Researchers put a lot of effort into developing survey questionnaires designed to measure key outcomes of interest for their impact evaluations. But every now and then, despite efforts piloting and fine-tuning surveys, some of the questions end up “not working”. The result is data that are so noisy and/or missing for so many observations that you may not want to use them in the final analysis. Just as pre-analysis plans have a role in specifying in advance what variables you will use to test which hypotheses, perhaps we also want to specify some rules in advance for when we won’t use the data we’ve collected. This post is a first attempt at doing so.
I’ve been asked several times what I think of Alwyn Young’s recent working paper “Channelling Fisher: Randomization Tests and the Statistical Insignificance of Seemingly Significant Experimental Results”. After reading the paper several times and reflecting on it, I thought I would share some thoughts, with a particular emphasis on what I think it means for people analyzing experimental data going forward.
Chris Blattman posted an excellent (and surprisingly viral) post yesterday with the title “why I worry experimental social science is headed in the wrong direction”. I wanted to share my thoughts on his predictions.
“Take experiments. Every year the technical bar gets raised. Some days my field feels like an arms race to make each experiment more thorough and technically impressive, with more and more attention to formal theories, structural models, pre-analysis plans, and (most recently) multiple hypothesis testing. The list goes on. In part we push because want to do better work. Plus, how else to get published in the best places and earn the respect of your peers?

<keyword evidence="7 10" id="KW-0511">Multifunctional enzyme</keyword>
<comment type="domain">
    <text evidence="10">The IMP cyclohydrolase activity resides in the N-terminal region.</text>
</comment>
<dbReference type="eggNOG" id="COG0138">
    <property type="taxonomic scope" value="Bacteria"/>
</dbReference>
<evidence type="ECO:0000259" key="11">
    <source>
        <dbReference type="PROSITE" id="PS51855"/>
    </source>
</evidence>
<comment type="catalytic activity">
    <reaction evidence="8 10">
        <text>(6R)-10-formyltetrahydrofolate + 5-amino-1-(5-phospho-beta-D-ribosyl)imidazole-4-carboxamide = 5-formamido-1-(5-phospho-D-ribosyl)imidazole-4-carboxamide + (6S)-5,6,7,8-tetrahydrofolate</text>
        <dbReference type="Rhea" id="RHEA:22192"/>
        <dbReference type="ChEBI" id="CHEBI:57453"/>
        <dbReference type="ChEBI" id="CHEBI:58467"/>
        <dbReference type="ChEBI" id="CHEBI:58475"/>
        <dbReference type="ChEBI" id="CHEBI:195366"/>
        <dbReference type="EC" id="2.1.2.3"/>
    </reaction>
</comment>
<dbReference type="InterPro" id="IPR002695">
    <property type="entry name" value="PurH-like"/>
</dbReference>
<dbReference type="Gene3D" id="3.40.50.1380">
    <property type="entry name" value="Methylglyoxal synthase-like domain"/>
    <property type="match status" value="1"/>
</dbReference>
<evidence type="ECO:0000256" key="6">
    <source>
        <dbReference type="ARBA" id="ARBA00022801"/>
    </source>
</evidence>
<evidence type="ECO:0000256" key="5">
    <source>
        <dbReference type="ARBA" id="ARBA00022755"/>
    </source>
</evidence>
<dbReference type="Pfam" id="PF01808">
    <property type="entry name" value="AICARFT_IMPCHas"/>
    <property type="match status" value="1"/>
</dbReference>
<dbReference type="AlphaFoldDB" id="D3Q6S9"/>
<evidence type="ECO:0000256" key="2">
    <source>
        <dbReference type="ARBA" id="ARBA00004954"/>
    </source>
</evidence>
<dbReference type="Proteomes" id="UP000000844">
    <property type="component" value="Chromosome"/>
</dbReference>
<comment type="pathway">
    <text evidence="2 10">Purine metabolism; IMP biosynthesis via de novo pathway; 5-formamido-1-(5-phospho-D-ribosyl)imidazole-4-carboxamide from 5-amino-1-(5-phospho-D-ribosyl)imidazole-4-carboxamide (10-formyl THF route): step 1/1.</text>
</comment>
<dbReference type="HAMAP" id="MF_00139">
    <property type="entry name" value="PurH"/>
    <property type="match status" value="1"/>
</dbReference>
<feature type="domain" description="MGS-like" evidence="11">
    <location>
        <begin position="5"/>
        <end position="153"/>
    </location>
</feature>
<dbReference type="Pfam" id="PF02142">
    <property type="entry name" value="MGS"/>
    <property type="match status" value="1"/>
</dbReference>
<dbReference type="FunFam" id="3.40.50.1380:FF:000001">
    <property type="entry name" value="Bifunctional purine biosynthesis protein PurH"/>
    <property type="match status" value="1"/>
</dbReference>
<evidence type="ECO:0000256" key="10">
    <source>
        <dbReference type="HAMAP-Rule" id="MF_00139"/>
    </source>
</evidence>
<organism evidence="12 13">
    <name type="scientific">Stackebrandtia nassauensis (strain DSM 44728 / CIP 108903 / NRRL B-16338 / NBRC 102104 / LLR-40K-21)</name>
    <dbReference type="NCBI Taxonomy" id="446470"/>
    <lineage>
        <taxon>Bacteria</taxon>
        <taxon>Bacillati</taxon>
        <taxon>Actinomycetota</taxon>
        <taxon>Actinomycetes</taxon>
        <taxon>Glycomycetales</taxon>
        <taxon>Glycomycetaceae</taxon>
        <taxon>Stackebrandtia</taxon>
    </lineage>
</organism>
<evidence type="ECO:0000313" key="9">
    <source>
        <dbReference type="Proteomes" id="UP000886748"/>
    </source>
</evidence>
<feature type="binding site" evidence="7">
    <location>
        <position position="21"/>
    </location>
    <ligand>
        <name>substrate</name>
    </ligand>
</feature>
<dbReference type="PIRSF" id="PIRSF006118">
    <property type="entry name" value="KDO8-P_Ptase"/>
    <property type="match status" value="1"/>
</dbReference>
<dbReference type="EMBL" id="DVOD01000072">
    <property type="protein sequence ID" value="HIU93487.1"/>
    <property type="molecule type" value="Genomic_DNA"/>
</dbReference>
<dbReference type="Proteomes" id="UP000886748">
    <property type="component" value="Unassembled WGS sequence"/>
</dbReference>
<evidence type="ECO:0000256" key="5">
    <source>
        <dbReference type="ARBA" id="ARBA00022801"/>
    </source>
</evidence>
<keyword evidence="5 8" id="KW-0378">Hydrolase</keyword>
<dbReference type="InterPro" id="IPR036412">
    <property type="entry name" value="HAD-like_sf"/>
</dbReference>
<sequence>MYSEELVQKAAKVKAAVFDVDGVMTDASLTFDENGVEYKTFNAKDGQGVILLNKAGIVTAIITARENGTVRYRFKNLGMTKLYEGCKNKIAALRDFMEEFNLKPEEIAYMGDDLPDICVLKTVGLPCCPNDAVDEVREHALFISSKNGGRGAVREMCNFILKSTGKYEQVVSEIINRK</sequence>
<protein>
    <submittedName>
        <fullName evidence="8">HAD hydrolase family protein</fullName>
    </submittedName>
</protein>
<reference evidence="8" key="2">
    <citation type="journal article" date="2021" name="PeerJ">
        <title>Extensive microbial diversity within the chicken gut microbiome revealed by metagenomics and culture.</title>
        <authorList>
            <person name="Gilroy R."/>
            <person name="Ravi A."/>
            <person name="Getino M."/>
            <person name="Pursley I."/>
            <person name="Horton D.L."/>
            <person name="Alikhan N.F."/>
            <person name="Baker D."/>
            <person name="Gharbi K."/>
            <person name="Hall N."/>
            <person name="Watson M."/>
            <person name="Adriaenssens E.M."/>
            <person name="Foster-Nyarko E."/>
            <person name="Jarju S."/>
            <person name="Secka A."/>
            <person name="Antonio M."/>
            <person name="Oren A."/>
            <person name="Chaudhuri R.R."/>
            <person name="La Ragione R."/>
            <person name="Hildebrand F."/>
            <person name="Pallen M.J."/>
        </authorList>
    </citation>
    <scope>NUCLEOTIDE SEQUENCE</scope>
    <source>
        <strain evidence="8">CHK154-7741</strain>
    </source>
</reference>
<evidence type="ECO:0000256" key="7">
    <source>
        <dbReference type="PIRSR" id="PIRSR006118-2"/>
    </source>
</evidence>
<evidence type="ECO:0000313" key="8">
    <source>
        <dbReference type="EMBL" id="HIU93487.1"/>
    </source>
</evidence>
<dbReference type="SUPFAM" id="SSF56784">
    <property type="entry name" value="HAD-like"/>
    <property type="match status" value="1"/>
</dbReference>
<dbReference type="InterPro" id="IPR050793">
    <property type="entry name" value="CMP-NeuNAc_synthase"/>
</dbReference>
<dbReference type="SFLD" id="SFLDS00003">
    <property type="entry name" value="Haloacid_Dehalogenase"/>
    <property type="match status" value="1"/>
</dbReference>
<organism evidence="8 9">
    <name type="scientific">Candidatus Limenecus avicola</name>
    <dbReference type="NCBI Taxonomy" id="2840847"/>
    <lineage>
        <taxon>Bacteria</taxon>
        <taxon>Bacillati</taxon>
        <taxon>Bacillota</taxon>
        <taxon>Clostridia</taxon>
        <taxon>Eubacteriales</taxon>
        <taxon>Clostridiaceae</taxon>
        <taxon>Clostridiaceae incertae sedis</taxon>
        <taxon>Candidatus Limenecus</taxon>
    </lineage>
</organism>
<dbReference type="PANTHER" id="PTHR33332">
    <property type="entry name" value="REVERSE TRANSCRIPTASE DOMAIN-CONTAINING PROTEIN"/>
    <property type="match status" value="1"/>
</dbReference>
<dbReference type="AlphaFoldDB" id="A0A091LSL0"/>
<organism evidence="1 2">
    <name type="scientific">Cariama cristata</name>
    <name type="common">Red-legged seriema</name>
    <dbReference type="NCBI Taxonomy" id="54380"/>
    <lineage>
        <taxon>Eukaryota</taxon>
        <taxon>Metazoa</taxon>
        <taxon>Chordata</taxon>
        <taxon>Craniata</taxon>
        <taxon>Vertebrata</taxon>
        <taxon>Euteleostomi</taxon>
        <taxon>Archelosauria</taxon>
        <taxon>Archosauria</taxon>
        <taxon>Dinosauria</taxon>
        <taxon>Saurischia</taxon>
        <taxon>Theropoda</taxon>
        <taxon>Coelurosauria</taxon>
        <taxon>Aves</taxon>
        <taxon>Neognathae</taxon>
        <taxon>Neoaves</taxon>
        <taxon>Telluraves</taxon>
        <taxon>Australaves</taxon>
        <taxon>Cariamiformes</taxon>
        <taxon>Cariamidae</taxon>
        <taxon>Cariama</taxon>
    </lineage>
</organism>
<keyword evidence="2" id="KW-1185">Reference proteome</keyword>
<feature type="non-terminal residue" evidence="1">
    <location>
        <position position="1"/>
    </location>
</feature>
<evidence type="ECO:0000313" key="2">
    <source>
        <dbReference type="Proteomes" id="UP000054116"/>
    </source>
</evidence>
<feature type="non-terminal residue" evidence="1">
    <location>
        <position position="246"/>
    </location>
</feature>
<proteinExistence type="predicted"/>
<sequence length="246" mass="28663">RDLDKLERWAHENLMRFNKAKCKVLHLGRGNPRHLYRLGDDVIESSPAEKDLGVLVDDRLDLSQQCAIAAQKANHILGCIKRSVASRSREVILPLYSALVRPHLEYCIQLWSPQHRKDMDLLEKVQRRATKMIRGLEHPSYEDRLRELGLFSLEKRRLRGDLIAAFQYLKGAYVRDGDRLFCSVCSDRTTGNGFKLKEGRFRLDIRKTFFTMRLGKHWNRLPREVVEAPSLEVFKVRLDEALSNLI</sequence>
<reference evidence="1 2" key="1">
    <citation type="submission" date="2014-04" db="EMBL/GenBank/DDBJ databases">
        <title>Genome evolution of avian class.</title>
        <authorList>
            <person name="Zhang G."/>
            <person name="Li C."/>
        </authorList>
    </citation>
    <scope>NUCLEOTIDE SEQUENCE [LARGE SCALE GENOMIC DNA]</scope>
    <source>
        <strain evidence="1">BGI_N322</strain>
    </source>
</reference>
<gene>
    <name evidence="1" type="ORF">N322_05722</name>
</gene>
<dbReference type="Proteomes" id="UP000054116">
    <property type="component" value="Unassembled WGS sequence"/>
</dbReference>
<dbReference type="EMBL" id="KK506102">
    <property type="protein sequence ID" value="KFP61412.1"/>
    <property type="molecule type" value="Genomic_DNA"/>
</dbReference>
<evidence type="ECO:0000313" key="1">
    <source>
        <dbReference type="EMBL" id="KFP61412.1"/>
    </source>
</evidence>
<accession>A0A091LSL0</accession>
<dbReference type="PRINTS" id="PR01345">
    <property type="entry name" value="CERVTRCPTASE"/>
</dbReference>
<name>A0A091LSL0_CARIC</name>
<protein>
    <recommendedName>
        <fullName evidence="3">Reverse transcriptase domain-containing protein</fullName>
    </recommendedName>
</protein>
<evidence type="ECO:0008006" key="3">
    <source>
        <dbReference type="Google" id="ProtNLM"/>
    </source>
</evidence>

It seems to me that all of this is pushing social scientists to produce better quality experiments and more accurate answers. But it’s also raising the size and cost and time of any one experiment.
In his latest Letter from America in the Royal Economic Society’s newsletter, Angus Deaton says “your wolf is interfering with my t-value” (the title refers in part to regulations on hunting wolves in the American West) and talks about excessive regulation with NIH grants, and his concerns with the move towards trial registries:
A pre-analysis plan is a step-by-step plan setting out how a researcher will analyze data which is written in advance of them seeing this data (and ideally before collecting it in cases where the researcher is collecting the data). They are recently starting to become popular in the context of randomized experiments, with Casey et al. and Finkelstein et al.’s recent papers in the QJE both using them.